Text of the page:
Trump says Italy 'doing the right thing' by curbing legal and illegal immigration
Trump and Italy's Conte call themselves 'outsiders' and agree to co-operate on security, terrorism
U.S. President Donald Trump on Monday praised Italy's new prime minister for his handling of immigration issues, after a meeting that touched on trade and paved the way for Italy to hold a conference over Libya, a source of migrant traffic crossing the Mediterranean.
Prior to meeting with Giuseppe Conte at the White House, Trump said Italy "has taken a very firm stance on the border" and other European countries should follow their lead on migration issues.
"I agree very much with what you are doing with respect to migration, and illegal immigration, and even legal immigration," Trump told Conte in the Oval Office as reporters looked on. "He has taken a very firm stance on the border, a stance that few countries have taken. And frankly he is doing the right thing in my opinion."
At a news conference after the pair met, Trump spoke of the "enormous strain" Italy has faced and tied it to his own desire to push through comprehensive immigration reform.
"We're the laughingstock of the world," said Trump. "We have the worst immigration laws anywhere in the world."
Styling themselves as outsiders
Trump greeted Conte as "my new friend" and said they bonded at the recent G7 meetings in Canada, crediting the prime minister for taking a "firm stance on the border." The president said the U.S. and Italy would pursue a new strategic dialogue on security issues, terrorism and immigration.
"We are both outsiders to politics. Can you believe it?" Trump said during a joint news conference with Conte. Trump said both were "determined to protect the rights and needs and interests and dreams of our citizens and we will do that."
Conte, in his remarks, said both he and Trump were leading "governments that represent change, they were chosen by citizens to change the status quo."
He cited Italy's "innovative approach" on immigration and expressed support for Trump's recent talks with Russian President Vladimir Putin, though he said sanctions against Russia could not be lifted overnight.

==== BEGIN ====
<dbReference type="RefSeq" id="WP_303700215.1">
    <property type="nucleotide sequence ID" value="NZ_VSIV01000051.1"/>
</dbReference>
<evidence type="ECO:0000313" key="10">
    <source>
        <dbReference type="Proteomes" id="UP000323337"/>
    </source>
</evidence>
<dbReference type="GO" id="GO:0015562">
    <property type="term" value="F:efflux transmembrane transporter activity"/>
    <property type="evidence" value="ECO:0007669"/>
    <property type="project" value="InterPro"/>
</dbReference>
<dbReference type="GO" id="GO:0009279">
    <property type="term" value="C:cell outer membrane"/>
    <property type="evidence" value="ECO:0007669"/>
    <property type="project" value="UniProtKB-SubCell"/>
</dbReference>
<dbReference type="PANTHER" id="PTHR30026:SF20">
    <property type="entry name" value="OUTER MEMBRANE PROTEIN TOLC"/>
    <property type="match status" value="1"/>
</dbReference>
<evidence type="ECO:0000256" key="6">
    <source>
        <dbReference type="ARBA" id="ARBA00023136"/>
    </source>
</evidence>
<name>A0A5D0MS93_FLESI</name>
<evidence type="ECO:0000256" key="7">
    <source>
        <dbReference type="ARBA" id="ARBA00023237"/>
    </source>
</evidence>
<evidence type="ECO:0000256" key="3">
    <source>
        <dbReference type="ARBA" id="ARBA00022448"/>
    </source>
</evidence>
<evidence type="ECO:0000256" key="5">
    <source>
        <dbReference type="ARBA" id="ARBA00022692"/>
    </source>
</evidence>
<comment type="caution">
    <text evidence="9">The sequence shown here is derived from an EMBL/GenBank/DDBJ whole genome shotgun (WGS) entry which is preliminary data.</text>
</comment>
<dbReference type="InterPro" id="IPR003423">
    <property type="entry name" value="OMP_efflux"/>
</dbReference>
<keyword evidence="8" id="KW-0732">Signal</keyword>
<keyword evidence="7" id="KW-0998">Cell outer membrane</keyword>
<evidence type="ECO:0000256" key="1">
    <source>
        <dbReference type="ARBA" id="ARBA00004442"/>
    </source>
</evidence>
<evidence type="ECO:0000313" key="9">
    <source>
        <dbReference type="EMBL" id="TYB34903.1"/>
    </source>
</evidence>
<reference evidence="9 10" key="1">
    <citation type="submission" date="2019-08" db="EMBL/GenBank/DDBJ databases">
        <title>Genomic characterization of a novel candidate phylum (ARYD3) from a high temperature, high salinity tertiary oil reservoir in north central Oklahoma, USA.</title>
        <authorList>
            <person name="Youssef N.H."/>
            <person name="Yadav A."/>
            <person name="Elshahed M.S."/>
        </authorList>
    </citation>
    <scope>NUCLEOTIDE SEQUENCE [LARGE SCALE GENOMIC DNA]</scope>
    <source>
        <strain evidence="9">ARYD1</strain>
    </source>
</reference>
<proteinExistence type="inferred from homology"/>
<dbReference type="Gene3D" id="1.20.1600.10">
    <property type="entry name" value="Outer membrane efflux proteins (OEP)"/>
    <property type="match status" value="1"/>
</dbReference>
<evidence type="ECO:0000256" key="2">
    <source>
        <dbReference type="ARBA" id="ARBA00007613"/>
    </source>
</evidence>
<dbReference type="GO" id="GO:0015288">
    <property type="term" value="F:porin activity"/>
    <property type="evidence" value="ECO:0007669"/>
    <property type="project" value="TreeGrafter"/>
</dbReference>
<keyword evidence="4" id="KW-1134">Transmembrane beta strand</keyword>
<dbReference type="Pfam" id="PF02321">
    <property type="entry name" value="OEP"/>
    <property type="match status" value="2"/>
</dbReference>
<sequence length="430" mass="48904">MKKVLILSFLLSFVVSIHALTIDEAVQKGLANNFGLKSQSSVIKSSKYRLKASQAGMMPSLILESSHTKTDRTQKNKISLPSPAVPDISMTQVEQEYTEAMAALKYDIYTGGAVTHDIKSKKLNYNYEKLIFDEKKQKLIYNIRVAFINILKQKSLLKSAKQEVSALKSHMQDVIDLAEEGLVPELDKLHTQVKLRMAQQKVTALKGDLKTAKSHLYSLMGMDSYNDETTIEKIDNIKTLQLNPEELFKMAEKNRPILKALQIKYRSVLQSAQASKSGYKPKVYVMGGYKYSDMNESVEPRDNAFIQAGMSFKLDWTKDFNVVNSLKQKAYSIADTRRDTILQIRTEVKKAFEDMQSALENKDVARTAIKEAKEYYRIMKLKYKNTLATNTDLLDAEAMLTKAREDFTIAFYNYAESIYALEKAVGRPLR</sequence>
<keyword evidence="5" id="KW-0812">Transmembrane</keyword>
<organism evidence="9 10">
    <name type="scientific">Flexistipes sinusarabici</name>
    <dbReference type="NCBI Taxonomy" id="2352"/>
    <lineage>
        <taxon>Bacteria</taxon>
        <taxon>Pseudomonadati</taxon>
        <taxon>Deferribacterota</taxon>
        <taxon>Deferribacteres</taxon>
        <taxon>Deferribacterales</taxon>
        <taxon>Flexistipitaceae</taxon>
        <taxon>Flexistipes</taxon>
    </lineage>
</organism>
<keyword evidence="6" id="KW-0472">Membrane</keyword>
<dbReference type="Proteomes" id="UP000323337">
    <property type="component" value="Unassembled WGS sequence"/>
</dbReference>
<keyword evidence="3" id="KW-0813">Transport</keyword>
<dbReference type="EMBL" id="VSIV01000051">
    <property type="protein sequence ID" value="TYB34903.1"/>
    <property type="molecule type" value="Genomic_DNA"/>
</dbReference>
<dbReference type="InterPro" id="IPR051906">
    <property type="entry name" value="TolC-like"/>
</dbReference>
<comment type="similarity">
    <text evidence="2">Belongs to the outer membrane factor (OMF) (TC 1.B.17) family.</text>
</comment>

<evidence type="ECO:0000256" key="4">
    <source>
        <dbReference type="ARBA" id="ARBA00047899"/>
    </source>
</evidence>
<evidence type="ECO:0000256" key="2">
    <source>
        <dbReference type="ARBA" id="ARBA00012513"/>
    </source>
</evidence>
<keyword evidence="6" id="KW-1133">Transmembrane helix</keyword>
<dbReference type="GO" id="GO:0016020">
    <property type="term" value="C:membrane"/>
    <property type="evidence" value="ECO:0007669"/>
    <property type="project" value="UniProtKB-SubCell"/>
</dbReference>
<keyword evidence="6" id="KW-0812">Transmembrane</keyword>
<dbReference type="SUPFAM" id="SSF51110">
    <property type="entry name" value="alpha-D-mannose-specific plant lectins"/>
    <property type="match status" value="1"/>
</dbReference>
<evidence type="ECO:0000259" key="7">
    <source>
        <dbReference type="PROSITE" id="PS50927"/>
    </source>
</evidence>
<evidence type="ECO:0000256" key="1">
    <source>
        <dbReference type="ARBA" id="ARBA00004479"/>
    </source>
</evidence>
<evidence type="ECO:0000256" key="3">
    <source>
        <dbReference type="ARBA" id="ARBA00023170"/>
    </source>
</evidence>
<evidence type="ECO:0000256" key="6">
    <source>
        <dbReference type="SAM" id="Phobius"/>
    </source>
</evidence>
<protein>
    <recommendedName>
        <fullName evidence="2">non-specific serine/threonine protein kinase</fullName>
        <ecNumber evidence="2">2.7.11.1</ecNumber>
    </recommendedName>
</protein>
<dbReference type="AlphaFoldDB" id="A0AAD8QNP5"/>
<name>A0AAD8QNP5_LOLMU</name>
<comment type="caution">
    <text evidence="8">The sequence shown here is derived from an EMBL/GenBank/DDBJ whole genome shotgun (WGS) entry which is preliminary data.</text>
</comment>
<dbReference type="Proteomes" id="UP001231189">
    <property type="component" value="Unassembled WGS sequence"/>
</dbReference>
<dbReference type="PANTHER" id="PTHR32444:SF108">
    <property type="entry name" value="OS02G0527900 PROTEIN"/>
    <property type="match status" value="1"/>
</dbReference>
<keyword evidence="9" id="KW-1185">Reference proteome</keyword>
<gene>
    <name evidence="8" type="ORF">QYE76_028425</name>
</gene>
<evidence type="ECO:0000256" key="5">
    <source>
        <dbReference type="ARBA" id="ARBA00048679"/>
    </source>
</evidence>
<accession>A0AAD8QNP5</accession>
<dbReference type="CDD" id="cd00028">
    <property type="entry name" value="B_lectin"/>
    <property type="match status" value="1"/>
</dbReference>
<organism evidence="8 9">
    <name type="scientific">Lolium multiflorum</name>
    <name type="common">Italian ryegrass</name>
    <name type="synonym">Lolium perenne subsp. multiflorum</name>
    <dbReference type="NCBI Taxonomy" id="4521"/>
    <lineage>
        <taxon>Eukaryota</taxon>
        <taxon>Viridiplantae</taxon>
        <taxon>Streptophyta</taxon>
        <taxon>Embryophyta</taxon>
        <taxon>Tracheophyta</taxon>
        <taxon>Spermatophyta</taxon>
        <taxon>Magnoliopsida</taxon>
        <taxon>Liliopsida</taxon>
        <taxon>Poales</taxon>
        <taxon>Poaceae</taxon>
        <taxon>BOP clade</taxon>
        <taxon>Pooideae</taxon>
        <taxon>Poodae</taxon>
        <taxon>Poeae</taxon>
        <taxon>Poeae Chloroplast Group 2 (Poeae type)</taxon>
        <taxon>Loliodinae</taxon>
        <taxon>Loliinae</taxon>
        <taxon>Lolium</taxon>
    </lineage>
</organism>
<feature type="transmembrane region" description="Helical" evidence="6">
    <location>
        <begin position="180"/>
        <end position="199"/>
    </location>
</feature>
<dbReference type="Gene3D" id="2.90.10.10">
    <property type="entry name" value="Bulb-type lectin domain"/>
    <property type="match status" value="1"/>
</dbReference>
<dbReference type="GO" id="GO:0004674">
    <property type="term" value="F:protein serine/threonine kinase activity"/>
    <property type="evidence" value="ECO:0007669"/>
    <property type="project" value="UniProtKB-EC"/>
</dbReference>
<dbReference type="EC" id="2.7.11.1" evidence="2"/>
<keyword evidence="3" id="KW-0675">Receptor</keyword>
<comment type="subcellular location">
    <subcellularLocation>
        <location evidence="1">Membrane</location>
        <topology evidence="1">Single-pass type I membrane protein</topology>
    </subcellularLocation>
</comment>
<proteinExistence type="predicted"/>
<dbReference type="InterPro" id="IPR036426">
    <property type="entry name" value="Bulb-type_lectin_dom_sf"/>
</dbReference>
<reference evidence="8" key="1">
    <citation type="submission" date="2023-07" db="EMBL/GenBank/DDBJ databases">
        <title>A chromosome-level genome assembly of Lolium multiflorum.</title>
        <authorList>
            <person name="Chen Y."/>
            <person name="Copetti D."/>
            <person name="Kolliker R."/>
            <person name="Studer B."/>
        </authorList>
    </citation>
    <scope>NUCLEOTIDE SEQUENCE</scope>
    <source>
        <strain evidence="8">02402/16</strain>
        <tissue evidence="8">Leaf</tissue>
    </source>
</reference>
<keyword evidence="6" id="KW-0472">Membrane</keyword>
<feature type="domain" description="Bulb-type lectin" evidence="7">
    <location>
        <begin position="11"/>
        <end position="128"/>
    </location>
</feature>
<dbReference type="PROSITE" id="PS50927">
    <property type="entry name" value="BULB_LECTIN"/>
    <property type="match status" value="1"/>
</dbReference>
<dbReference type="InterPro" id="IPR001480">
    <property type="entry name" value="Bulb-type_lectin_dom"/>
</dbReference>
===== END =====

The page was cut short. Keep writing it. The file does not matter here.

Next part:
Italy under Conte's new government has pushed for the European Union to accept tens of thousands of migrants coming across the Mediterranean Sea every year. The meeting follows a recent standoff over a private aid boat carrying more than 200 people who were rescued at sea. Italy, Malta and France all refused to let the vessel disembark.
Italy has committed operational resources to help patrols off the coast of Libya, the busiest departure point, to deter migrants arriving by boat.
Italy wants conference to discuss Libya
Conte has said Italy wants to hold an international conference on Libya. He was eager to get Trump's blessing for the gathering and has proposed a conference in Rome, backed by the United States.
He appeared to get Trump's support on the issue, saying the U.S. had agreed Italy would become "the main interlocutor for the main issues that need to be faced ... with particular reference to Libya.
"In agreement with President Trump, I'm going to organize a conference on Libya," Conte told reporters at the White House after their meeting. "We would like to deal [with] and discuss all of the issues related to the Libyan people, involving all of the stakeholders, actors, protagonists in the whole of the Mediterranean," he said.
Conte leads the euroskeptic coalition of the 5-Star Movement, which considers itself anti-establishment, and the right-wing, north-based League party.
Discussions touch on trade
The two leaders also discussed trade. During their talks, Trump noted the U.S. trade deficit with Italy, a member of the EU, and said he was certain "we'll straighten that out pretty quickly."